The local presidents then agreed to conduct a seminar together with FWN after their respective women’s committee has been established.

      A message of solidarity from Atty. Sonny Matula, FFW President was delivered at the close of the Women’s Day event. He congratulated every woman present in the gathering for standing strong and continually supporting FFW as they march forward towards the future where equality of genders is practiced. He also thanked the local presidents for supporting the women in their locals to be a part of their organizational framework. He emphasized that men and women working together will bring better results rather than men discriminating women. He added that the curiosity, wisdom and intuition of a woman are highly needed in any organization.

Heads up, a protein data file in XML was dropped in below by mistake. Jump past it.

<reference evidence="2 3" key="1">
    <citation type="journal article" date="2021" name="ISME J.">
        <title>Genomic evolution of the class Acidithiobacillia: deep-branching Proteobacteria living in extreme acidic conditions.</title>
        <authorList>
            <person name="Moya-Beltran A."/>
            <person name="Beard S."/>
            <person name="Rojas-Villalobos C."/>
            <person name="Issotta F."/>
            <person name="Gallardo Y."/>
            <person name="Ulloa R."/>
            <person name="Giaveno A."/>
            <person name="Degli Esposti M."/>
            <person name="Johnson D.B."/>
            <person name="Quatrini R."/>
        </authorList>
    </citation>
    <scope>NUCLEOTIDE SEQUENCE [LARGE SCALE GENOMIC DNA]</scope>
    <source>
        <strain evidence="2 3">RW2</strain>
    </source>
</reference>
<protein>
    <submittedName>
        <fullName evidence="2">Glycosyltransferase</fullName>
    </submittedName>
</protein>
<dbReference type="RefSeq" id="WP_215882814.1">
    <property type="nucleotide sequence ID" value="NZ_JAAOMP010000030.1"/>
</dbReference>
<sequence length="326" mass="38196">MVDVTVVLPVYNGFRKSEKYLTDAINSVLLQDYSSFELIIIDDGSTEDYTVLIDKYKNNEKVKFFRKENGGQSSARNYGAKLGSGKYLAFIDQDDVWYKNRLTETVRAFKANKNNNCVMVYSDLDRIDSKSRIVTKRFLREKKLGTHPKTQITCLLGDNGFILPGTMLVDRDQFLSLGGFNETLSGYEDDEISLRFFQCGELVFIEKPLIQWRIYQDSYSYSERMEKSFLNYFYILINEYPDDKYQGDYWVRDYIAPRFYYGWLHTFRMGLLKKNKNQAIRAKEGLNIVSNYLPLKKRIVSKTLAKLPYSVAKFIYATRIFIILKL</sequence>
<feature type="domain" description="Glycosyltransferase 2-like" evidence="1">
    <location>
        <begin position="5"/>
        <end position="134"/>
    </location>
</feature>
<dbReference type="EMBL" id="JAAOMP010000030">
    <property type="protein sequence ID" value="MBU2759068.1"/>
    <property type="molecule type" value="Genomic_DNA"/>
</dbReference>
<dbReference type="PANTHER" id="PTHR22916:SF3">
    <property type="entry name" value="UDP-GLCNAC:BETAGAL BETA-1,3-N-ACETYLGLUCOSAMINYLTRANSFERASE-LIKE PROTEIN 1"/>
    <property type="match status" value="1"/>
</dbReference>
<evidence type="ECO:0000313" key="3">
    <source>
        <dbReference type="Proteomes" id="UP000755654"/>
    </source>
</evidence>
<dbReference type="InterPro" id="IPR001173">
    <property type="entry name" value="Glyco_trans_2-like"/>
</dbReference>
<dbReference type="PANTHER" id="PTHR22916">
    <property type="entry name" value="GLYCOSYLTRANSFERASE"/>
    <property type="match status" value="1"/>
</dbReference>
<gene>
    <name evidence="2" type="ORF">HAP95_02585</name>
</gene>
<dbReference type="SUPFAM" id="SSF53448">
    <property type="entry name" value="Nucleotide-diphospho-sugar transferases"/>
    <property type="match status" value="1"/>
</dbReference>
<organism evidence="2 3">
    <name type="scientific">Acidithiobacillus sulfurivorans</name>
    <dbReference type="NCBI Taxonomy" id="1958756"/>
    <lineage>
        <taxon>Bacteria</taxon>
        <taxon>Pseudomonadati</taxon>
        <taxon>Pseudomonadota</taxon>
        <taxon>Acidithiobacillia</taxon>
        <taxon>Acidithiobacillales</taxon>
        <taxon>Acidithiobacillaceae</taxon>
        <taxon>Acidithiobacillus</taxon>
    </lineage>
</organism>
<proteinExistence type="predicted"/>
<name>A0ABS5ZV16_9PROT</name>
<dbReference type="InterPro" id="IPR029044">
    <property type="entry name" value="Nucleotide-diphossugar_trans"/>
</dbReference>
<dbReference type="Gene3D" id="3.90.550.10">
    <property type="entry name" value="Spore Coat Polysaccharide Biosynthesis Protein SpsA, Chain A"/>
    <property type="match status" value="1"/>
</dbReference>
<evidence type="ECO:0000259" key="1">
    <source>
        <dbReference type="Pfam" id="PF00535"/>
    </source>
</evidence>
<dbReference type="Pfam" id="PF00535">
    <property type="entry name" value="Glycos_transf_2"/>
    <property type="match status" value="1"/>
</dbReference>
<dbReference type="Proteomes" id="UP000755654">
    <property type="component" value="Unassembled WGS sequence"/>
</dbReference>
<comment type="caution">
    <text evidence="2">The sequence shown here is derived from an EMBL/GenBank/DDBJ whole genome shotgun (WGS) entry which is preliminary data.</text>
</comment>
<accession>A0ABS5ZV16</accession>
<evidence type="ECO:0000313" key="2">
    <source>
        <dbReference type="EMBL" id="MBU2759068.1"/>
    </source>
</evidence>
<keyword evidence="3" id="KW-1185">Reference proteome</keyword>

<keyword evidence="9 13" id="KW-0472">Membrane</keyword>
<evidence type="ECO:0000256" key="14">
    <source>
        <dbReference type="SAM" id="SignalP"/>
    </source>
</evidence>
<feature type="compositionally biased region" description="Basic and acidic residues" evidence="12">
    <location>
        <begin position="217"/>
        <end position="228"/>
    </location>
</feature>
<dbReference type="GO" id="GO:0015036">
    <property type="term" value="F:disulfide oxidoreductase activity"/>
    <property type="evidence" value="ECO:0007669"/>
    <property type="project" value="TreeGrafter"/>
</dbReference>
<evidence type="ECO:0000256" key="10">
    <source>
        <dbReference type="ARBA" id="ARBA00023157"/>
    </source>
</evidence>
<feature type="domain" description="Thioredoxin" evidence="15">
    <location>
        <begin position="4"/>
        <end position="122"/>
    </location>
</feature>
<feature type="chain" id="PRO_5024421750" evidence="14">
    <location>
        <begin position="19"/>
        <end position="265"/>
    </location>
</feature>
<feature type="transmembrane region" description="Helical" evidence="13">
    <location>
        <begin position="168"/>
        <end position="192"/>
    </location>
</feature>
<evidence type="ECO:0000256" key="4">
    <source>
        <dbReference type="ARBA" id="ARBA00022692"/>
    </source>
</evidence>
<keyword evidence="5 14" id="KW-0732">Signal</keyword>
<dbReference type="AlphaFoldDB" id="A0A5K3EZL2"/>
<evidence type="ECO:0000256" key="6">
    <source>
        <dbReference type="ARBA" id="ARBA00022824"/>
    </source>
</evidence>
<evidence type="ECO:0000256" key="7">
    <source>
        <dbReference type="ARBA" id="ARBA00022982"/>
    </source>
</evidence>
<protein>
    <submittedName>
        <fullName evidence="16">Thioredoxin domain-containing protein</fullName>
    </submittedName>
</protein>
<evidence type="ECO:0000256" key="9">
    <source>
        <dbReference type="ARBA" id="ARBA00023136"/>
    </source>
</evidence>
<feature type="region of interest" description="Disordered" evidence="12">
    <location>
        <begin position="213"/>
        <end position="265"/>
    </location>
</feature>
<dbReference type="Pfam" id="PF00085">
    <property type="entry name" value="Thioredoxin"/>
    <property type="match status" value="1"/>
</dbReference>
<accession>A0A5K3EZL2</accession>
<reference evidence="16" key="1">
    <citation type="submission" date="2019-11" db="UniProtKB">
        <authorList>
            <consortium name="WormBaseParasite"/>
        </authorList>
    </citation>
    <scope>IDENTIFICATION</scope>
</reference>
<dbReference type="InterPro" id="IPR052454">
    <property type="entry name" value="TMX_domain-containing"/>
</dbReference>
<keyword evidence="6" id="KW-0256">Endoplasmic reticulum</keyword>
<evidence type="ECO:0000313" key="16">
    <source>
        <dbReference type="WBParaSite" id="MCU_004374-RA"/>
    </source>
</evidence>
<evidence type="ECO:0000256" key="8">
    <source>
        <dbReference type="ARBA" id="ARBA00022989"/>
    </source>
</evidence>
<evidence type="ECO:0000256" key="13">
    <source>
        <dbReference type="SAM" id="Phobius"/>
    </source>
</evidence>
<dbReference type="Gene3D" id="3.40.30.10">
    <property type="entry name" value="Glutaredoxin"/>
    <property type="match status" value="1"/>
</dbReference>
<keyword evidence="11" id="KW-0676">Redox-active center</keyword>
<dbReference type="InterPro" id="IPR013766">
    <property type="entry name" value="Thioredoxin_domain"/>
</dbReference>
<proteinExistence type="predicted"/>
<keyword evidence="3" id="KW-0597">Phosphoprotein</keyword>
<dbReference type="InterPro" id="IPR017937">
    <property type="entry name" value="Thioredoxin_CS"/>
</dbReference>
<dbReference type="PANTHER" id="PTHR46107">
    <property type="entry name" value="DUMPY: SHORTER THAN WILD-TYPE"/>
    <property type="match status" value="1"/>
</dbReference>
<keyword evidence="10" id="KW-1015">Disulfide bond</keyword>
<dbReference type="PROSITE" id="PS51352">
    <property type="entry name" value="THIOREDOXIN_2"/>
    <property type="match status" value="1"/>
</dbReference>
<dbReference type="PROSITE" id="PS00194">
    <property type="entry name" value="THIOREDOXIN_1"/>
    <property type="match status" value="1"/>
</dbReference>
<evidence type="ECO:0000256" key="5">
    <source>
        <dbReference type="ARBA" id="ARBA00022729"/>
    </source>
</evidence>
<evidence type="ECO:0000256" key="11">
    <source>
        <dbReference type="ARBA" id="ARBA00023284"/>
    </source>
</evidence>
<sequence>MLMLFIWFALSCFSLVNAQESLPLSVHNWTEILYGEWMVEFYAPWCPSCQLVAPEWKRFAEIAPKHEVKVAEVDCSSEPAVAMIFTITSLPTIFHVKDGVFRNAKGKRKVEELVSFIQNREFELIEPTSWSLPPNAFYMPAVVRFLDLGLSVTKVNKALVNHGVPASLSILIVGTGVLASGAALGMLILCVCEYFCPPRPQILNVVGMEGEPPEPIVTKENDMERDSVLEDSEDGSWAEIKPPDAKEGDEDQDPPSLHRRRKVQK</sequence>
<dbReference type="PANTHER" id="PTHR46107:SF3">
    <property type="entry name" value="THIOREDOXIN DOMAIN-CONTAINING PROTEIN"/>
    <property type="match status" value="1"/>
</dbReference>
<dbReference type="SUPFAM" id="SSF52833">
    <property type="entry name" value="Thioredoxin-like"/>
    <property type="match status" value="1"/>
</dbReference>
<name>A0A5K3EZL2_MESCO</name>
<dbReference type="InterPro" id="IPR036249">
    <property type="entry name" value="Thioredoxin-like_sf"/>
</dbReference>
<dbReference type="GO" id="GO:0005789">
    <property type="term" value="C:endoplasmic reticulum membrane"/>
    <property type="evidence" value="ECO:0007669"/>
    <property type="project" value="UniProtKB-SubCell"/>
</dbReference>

DOLE representatives also gave their short presentation about Violence Against Women and Children (VAWC) Law. They encouraged the representatives to inform their local unions about this law and help every woman and children to overcome violence. They also stated that no one should not be discriminated nor his or her rights be violated because of gender. The VAWC Law (RA 9262) provides 10 days leave with pay for survivors of violence which can be used for medical and legal purposes.